• Owen Craigie Wests Tigers in action for the Wests Tigers. Credit: Nick Laham/ALLSPORT (Getty Images)Source: Getty Images
Owen Craigie was once down and out, but now he's a difference maker.
Adam Santarossa

6 Jun 2016 - 5:47 PM  UPDATED 11 Apr 2017 - 2:20 PM

Rugby League legend Andrew Johns once labelled Owen Craigie the most naturally gifted footballer he’d ever seen.

From natural instincts, speed and flare, to the material items that come with being a professional footballer, Owen Cragie had everything.

But then he had nothing.

His football career was over and his gambling addiction took hold, seeing the fruits of his NRL dream washed away.

It was quite the fall, but the climb was equally as great, and it happened at a speed unlike ever before.

Craigie joined NITV’s League Nation Live and shared his remarkable story.

Craigie grew up in Tingha, the town that gave us David Peachey and Preston Campbell.

He lived in housing commission, the oldest of seven children, in a town rife with drugs and alcohol.

Blessed with a rare talent for Rugby League, Craigie saw it as his ticket out.  

“I always dreamt of playing in the NRL, it was always a dream of mine to do that. I knew in my mind that I wanted to get out of Tingha, there was nothing there for me.

"A lot of my cousins were dying at a young age and drugs and alcohol were massive in the community, and I just knew that Rugby League was my chance to get out," said Craigie.

He was still in Year 10, barely 17-years-old when the Newcastle Knights handed him a NRL debut.

It was against the mighty Brisbane Broncos and suddenly Craigie was staring at the likes of Wendell Sailor and Steve Renouf in real life, not just on the footy cards he collected.

Craigie made an instant impact and plenty took notice, with Johns’ making his famous claim.

 “It’s still tough to take now really for the eighth immortal(Johns)  to give you such a wrap. He’s played alongside many great players all over the world and to give me that wrap is a huge honour.

Craigie hit first grade when the game was changing, the Super League war was in full swing and players were being thrown large amounts of money to pledge their allegiance to either side.

Newcastle Knights captain Paul Harrogan famously hired a bus and drove it down to Sydney so that all the players could sign up with the Australian Rugby League.

Craigie wasn’t on the bus, the teenager had to be at school.

But when he arrived home that afternoon, ARL Chairman John Quayle was on the phone. The ARL wanted him badly, even if he’d only played a handful of first grade games.

Only problem was, there’s wasn’t the only offer on the table says Craigie.  

“I was so close to signing with Super League and if the Hunter Mariners folded I could go to one of the other franchises. But they (ARL) gave me an open cheque book and said ‘this is what we think you’re worth’.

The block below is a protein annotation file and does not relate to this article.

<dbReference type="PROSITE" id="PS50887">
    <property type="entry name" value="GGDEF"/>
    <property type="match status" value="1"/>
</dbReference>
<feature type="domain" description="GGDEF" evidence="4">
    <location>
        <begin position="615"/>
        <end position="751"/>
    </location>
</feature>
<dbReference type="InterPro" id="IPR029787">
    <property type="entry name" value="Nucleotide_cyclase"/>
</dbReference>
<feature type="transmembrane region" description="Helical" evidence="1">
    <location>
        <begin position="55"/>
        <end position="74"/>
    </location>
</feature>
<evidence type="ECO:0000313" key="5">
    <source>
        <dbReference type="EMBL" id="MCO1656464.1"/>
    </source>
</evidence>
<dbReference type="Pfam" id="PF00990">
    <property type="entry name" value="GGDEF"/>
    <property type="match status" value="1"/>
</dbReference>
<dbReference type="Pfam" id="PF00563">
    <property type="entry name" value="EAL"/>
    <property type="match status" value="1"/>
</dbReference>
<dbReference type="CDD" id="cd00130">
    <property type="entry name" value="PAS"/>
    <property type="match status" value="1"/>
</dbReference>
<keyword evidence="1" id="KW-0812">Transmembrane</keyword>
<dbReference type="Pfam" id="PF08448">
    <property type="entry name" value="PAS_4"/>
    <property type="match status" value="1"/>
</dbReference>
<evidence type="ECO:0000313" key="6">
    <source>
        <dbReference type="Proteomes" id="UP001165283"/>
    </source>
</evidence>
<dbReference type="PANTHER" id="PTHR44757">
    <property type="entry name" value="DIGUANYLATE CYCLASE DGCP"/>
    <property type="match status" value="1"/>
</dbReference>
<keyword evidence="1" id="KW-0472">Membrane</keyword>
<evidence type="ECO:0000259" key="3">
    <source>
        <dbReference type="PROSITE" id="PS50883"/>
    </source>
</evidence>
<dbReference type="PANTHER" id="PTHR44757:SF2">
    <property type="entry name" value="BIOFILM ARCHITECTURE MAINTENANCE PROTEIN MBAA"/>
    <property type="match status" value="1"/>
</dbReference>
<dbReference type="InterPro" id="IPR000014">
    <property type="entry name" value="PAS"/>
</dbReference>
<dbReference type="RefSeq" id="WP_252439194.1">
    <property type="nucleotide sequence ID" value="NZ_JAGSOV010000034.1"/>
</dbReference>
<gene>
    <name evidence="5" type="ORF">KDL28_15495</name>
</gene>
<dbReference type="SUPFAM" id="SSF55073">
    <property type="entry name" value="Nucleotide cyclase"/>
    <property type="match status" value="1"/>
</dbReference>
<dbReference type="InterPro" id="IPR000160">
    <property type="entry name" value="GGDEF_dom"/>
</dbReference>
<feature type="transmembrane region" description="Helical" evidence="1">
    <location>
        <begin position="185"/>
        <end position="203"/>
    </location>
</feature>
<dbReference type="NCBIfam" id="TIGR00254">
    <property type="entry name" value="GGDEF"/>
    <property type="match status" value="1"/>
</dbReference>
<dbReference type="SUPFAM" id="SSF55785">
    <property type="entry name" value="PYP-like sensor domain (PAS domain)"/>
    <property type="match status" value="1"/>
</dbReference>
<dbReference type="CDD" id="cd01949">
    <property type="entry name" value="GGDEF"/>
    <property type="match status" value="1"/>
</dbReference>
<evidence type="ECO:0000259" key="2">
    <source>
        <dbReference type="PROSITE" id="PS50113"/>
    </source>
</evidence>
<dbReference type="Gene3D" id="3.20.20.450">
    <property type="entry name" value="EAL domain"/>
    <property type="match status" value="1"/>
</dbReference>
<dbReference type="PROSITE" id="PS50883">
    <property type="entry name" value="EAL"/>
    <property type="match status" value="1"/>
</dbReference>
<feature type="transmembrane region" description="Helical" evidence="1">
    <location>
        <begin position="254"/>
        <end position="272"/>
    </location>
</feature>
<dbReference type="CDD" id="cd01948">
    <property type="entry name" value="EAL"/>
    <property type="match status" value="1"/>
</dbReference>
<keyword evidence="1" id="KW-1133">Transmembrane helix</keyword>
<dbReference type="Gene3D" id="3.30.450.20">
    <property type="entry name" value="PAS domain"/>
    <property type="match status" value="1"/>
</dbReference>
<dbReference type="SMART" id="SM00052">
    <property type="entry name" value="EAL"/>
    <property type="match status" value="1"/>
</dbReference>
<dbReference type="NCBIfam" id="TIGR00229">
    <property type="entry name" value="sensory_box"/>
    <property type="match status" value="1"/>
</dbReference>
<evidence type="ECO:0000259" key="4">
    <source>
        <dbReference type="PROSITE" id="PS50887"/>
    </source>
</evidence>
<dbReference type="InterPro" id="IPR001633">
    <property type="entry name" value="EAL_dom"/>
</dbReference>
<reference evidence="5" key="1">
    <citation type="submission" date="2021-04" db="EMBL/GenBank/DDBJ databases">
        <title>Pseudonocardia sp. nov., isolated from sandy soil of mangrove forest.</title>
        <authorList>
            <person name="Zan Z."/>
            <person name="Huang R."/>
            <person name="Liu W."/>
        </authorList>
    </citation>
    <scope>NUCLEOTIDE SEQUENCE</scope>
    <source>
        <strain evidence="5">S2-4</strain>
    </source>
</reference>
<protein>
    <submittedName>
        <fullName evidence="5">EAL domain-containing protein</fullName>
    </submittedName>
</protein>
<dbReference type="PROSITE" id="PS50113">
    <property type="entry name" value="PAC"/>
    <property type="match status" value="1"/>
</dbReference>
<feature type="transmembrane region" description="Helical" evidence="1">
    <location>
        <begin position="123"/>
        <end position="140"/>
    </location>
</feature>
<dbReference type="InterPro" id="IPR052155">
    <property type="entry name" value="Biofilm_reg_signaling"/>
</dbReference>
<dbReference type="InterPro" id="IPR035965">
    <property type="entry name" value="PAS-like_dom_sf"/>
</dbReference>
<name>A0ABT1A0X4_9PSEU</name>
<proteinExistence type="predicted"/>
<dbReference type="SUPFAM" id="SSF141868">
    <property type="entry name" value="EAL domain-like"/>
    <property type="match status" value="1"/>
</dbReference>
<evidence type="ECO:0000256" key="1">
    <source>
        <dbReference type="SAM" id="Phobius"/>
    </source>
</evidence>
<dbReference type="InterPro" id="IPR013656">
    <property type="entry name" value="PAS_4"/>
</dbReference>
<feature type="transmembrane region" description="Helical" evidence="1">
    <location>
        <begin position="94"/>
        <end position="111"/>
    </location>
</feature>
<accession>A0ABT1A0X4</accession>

“The very next day I bought a four bedroom house with an in-ground pool at the age of 17.

“I brought Mum and Dad and all my brothers and sisters down and put them in a place at North Lambton,” Cragie tells.

But Craigie was living a lavish life at a very young age.

He once had a car imported from Europe through City Ford in Sydney, owned and operated by Sydney Roosters chairman Nick Politis.

It’s certainly not the common way to purchase your first car, let alone when you haven’t even got your learners license yet.

Craigie had to pay a friend $100 just to take the train down to Sydney and drive it back to Newcastle.  

It all came too easy for the Tingha native and Craigie, having seen much of the money go towards a gambling addiction, says that was the problem.

“I didn’t grow up with money and wasn’t taught how to save money.

“I was a young bloke. I had everything handed to me on a platter, I had good coin and I thought I’m sweet here, I don’t have to work on myself anymore.

“It’s probably the attitude I developed and over time my addiction just got out of control and gambling on anything really," reflects Craigie.

But Craigie now spends his time working with young Rugby League players, teaching them the pitfalls of living the fast life, as well as the impact gambling can have on your career and family.

He’s also an ambassador for Quitline’s ‘I Can Quit’ campaign where he stars in a nationally televised advertisement alongside dual international Timana Tahu.

The aim is to encourage Aboriginal people who smoke, to quit.

Craigie may no longer be able to shine on the football field like he did before, but he’s still making people stop and take notice.

It’s long been his art form, only now he’s using it to make a difference.  

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